5 Lessons Learned from the Fittest Old Men and Women on Earth

Find out how you can get as fit as possible as you age, and the longevity and anti-aging fitness secrets of some of the fittest old men and women on earth.

Ben Greenfield
6-minute read
Episode #283

A few days ago, I was reading an article on Vice.com, “The Healthiest Old Person on the Planet Explains How to Stay in Shape,” which introduces a man named Charles Eugster, who is 96-years-old.

Charles is a decorated British sprinter. He holds world records in the 200m (indoor) and 400m (outdoor) sprints, as well as British records in the 60m (indoor), 100m (outdoor), and 200m (outdoor). This is all pretty impressive, considering that most guys his age can barely walk across the street (if they’re even still alive!). But that’s not all.

Charles is also a body-builder, a public speaker, a writer, a rower, a wakeboarder, an entrepreneur, and a fashion designer, planning his own line in elderly couture. He’s even claimed that he’s witnessed some of his white and gray hairs turn brown! While I’m skeptical of that last claim, I do know one thing: he’s certainly cracked the code on how to stay fit as you age.

This is a topic near and dear to my heart, since I not only want to live a long time, but I want to look as good as possible doing it and be able to have my brain and body work as optimally as possible, even if modern society thinks I should be sitting in a rocking chair in a care facility watching Seinfeld re-runs.

In Can Seniors Get Stronger?, I address the common belief among exercise enthusiasts that, at around 50-60 years old, people simply lose the ability to get stronger.

While it is indeed correct that you lose muscle as you age (a process called sarcopenia), new research also proves you can stave off this decline—and quite significantly. And in How To Look Good Naked And Live A Long Time, I detail a research-based exercise program that allows you to also do things like maintain mitochondrial energy producing capacity, keep metabolism elevated, increase muscular endurance and lactic acid buffering capacity, and, well, “look good naked” as you age.

But when it comes to defying aging and staying as fit as possible as you age, lab-based science is one thing and personal in-the-trenches, real-world experience is quite another thing. So I find it fascinating to study some of the fittest old people on the face of the planet to see exactly what they’re doing.

Let’s delve into Charles Eugster’s secrets, along with four other extremely fit people who are, well, not exactly young anymore:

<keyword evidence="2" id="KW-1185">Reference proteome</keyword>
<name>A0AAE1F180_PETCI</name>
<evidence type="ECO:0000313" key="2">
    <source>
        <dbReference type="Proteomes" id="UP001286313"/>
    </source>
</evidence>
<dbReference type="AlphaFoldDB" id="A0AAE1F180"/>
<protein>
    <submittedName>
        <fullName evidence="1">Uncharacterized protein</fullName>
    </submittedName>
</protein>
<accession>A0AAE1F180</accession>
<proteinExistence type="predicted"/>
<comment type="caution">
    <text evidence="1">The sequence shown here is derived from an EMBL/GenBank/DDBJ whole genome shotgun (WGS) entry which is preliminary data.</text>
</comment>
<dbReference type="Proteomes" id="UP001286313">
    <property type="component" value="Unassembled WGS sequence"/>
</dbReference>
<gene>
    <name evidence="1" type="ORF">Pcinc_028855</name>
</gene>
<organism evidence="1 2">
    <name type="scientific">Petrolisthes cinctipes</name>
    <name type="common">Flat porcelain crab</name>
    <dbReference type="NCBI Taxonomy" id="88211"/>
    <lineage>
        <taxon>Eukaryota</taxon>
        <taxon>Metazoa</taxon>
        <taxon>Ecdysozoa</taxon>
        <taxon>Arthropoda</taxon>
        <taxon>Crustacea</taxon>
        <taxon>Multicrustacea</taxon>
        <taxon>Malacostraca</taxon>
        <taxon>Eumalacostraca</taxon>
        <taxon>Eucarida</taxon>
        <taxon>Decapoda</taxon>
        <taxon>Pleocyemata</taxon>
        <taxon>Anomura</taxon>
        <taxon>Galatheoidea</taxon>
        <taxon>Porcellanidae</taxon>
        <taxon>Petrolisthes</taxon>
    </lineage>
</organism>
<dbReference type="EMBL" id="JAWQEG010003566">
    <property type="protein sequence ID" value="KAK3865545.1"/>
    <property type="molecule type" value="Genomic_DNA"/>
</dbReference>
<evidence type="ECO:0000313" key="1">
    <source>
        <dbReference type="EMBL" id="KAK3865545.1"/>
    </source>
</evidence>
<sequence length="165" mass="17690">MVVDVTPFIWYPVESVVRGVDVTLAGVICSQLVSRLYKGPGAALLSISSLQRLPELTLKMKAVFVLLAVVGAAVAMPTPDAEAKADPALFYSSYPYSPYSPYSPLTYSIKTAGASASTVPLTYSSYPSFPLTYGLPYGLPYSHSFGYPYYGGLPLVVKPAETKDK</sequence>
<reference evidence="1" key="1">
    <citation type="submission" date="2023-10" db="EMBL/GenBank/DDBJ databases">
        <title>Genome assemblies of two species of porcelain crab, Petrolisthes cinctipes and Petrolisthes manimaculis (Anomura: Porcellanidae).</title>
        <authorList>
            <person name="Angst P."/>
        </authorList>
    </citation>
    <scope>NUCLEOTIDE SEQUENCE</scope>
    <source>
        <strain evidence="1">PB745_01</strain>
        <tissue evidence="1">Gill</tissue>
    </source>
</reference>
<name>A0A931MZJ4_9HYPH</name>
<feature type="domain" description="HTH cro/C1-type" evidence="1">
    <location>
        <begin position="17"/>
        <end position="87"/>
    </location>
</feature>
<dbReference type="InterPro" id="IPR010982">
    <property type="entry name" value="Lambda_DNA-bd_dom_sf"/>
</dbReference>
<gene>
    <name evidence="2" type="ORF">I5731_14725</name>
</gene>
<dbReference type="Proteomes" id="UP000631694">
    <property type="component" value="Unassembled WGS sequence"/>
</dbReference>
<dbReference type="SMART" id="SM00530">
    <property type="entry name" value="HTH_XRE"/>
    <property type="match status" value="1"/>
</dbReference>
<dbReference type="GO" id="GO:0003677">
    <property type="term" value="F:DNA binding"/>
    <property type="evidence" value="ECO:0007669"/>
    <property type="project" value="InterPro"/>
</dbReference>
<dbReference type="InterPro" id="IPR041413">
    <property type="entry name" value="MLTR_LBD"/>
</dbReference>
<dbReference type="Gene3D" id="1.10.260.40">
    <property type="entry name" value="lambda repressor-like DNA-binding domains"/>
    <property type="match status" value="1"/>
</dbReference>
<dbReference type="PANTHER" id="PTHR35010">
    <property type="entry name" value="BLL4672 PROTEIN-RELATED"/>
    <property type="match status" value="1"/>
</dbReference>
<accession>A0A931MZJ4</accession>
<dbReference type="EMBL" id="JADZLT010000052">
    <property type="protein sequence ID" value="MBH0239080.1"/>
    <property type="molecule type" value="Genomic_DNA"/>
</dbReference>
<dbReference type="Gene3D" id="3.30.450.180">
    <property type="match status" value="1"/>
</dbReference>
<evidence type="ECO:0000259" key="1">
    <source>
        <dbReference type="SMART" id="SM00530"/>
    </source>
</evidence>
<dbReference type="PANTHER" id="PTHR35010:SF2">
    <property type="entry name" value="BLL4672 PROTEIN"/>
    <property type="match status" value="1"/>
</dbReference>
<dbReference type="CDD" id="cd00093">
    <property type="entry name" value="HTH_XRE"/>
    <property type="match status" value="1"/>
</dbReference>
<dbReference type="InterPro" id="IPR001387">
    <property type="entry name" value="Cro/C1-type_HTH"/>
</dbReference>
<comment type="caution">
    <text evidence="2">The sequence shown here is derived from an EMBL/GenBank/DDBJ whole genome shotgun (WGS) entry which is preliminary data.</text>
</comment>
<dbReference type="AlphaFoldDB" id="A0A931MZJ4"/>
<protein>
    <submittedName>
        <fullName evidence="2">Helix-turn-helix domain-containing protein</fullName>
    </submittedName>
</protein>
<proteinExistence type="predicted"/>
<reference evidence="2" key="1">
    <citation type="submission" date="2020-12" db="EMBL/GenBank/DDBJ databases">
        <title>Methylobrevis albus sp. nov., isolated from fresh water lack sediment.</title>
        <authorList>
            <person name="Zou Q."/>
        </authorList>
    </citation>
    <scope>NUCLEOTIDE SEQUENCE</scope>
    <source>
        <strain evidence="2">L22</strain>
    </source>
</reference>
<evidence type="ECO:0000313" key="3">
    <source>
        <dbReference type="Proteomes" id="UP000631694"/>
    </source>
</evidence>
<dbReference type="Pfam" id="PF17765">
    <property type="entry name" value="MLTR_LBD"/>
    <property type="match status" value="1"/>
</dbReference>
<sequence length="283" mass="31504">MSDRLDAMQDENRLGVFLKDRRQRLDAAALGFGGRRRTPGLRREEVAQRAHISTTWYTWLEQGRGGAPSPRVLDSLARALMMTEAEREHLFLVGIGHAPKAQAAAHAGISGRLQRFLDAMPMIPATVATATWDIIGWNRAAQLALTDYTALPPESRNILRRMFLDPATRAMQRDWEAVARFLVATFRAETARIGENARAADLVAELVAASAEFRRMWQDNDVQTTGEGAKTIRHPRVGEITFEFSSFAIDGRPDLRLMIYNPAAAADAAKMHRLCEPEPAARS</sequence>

#1: Charles Eugster – “Eat Real Food”

Sure, Charles lifts weights, which is crucial for maintaining muscle mass and hormones as you age, and has even been shown to decrease the rate at which telomeres shorten (which is associated with accelerated aging), but regarding his diet, he says in his interview with Esquire:

“Variety is key. I start every day with a protein shake because, as you get older, your protein synthesis no longer functions as well. I avoid sugar and eat lots of meat, especially fat. I've been on a fat trip lately. Fat! Piles of fat. Yet, I was in a supermarket the other day and was perplexed to find yogurt with zero fat. What on earth is that? The idea of the nutrition pyramid where, at the top, is a little fat and meat, and at the bottom a lot of carbohydrates, is, excuse me, bullshit. Humans are so unbelievably stupid that we have begun to tinker with food. Our theories of nutrition have resulted in a pandemic of obesity. Can you imagine a hunter-gatherer enjoying a low-fat yogurt? Let me tell you this, too: I read a report recently which said that a fatty diet also increases your libido.”

So there you have it. It’s highly unlikely you can eat modern frankenfuel foods and still live a long time and look good doing it!

#2: Laird Hamilton – “Learn New Stuff”

In my recent interview with big-wave surfer and 52-year-old Laird Hamilton, who is still just as spry and quick-moving as the 20-something surfers he puts to shame, Laird highlights one of his best anti-aging secrets: constantly learn new stuff.

Check out this short video that my friend and fellow fitness enthusiast Dustin Maher shot of Laird explaining exactly how he “never grows old”:

Laird’s garage, where we filmed the video, is a personal testament to this philosophy, and is chock full of new toys that Laird has invented to surf waves in different ways, along with skis, snowboards, jetskis, balance devices, and all different tools to challenge his body in new ways as he forces his brain and muscles to maintain or build new neurons to learn all these new skills. People often ask me why I delve into everything from archery to snowboarding to spearfishing to obstacle racing to kickboxing to ukulele and beyond, and this is one of the biggest reasons why!


About the Author

Ben Greenfield

Ben Greenfield received bachelor’s and master’s degrees from University of Idaho in sports science and exercise physiology; personal training and strength and conditioning certifications from the National Strength and Conditioning Association (NSCA); a sports nutrition certification from the International Society of Sports Nutrition (ISSN), an advanced bicycle fitting certification from Serotta. He has over 11 years’ experience in coaching professional, collegiate, and recreational athletes from all sports, and as helped hundreds of clients achieve weight loss and fitness success.

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